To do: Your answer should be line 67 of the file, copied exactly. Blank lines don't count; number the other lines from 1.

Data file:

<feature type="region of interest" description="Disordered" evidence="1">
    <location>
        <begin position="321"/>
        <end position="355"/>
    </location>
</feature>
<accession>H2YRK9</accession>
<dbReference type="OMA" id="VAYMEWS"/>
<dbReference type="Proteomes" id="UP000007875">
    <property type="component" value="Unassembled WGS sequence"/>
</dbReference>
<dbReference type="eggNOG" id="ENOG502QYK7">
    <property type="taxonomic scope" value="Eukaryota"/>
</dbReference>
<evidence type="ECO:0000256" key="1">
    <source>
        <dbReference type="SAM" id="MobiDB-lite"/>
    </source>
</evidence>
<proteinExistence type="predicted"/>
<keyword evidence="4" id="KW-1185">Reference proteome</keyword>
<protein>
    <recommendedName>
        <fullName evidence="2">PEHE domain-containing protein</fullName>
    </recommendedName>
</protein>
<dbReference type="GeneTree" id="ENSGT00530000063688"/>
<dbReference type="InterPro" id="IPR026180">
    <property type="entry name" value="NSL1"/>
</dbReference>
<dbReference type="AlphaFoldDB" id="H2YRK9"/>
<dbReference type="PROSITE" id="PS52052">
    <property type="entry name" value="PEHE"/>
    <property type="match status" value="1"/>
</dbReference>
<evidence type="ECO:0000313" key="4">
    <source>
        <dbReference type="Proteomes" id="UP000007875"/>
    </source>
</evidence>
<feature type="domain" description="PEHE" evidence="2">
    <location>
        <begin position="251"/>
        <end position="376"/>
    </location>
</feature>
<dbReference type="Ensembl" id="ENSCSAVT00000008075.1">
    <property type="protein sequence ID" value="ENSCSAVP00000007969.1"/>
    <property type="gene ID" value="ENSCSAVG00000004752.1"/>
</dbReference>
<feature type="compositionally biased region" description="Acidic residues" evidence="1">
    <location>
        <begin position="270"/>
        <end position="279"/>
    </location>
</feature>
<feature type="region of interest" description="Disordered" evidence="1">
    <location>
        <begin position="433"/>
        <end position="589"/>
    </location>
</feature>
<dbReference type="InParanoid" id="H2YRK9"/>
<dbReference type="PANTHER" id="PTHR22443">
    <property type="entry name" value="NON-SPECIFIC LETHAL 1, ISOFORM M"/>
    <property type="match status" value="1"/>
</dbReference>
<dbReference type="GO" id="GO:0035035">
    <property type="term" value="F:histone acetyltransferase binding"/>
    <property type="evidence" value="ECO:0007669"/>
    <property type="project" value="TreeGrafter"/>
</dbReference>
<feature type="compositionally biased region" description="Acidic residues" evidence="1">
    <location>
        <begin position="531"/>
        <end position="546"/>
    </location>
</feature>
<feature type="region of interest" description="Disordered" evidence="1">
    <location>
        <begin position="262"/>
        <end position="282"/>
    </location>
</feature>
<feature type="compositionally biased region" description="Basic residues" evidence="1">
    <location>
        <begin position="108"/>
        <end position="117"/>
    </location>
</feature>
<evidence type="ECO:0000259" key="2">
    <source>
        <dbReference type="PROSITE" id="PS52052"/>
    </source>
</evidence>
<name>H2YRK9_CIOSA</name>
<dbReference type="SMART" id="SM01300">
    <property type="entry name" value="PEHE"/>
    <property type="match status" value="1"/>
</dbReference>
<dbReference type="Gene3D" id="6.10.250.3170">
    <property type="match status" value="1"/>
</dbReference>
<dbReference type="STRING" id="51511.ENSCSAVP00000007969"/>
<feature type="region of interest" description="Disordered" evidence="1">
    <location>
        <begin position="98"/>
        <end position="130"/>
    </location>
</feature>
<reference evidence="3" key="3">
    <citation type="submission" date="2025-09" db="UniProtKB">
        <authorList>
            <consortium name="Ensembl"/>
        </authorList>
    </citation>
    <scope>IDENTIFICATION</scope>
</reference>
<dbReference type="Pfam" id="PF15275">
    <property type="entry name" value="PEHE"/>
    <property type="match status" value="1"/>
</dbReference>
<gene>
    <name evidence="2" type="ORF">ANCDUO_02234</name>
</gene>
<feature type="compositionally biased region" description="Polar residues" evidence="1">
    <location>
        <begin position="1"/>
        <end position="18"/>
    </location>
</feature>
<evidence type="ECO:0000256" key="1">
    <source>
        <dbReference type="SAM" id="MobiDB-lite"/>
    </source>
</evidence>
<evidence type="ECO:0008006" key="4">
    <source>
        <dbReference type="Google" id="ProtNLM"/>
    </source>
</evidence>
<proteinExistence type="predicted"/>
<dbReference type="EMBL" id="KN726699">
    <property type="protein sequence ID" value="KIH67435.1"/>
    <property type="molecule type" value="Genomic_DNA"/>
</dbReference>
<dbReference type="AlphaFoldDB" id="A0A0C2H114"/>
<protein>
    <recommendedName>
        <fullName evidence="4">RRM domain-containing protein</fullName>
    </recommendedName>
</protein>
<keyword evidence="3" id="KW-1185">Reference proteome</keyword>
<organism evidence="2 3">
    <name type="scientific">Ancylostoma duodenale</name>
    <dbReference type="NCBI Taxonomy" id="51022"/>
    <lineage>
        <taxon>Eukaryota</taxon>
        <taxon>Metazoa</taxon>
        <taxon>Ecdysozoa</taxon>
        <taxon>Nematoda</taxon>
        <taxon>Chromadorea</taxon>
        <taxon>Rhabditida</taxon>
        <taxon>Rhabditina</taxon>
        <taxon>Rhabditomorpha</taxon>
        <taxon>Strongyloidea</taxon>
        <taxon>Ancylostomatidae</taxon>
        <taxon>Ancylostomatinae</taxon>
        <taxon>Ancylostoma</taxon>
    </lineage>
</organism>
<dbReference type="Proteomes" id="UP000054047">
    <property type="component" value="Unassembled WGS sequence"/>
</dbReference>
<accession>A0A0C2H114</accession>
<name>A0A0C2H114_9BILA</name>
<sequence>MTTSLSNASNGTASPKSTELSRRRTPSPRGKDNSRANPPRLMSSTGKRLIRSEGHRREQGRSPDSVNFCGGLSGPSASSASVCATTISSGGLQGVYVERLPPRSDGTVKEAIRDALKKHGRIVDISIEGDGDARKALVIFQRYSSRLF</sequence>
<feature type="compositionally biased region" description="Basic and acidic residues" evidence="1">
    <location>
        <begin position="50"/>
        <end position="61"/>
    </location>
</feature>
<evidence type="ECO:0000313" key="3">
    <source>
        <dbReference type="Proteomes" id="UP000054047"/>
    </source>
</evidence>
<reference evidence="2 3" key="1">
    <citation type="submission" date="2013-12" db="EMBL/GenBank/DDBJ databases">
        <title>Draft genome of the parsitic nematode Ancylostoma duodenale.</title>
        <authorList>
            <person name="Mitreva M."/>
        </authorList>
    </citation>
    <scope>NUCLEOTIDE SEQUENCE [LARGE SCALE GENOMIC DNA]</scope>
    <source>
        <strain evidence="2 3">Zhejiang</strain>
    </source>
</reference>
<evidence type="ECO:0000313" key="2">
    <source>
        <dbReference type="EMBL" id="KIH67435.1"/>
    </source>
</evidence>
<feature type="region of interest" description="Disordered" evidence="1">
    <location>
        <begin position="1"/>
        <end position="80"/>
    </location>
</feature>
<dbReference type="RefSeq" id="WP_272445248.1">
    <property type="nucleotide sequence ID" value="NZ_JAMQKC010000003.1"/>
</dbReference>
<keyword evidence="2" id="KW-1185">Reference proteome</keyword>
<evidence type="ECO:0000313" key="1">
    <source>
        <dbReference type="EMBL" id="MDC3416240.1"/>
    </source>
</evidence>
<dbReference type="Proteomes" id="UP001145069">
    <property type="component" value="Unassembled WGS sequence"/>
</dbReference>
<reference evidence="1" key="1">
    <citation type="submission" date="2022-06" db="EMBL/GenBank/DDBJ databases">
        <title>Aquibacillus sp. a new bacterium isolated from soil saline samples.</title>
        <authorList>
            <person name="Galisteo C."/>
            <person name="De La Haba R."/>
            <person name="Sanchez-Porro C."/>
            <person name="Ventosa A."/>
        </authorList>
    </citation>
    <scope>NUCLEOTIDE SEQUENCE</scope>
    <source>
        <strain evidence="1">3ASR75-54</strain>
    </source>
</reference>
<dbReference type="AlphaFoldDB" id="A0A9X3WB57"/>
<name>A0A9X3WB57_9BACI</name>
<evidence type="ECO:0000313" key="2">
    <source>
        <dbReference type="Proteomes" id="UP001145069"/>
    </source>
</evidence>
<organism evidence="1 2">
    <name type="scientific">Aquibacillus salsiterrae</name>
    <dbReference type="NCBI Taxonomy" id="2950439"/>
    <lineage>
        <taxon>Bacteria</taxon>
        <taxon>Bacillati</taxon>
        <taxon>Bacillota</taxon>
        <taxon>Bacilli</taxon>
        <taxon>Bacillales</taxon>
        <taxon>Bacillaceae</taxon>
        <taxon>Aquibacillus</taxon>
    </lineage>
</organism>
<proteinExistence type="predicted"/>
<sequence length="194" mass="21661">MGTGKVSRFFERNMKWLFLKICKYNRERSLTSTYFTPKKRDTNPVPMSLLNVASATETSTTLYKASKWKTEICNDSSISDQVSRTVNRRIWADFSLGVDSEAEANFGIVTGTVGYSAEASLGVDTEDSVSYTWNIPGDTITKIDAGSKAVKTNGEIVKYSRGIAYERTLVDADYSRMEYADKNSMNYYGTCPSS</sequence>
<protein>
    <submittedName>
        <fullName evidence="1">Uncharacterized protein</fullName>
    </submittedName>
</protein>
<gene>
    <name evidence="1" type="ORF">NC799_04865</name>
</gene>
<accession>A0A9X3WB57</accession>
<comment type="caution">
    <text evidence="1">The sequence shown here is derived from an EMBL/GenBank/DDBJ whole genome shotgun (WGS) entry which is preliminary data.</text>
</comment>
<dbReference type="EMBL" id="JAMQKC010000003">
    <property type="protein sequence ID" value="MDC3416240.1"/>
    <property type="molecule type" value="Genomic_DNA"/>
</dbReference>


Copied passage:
</dbReference>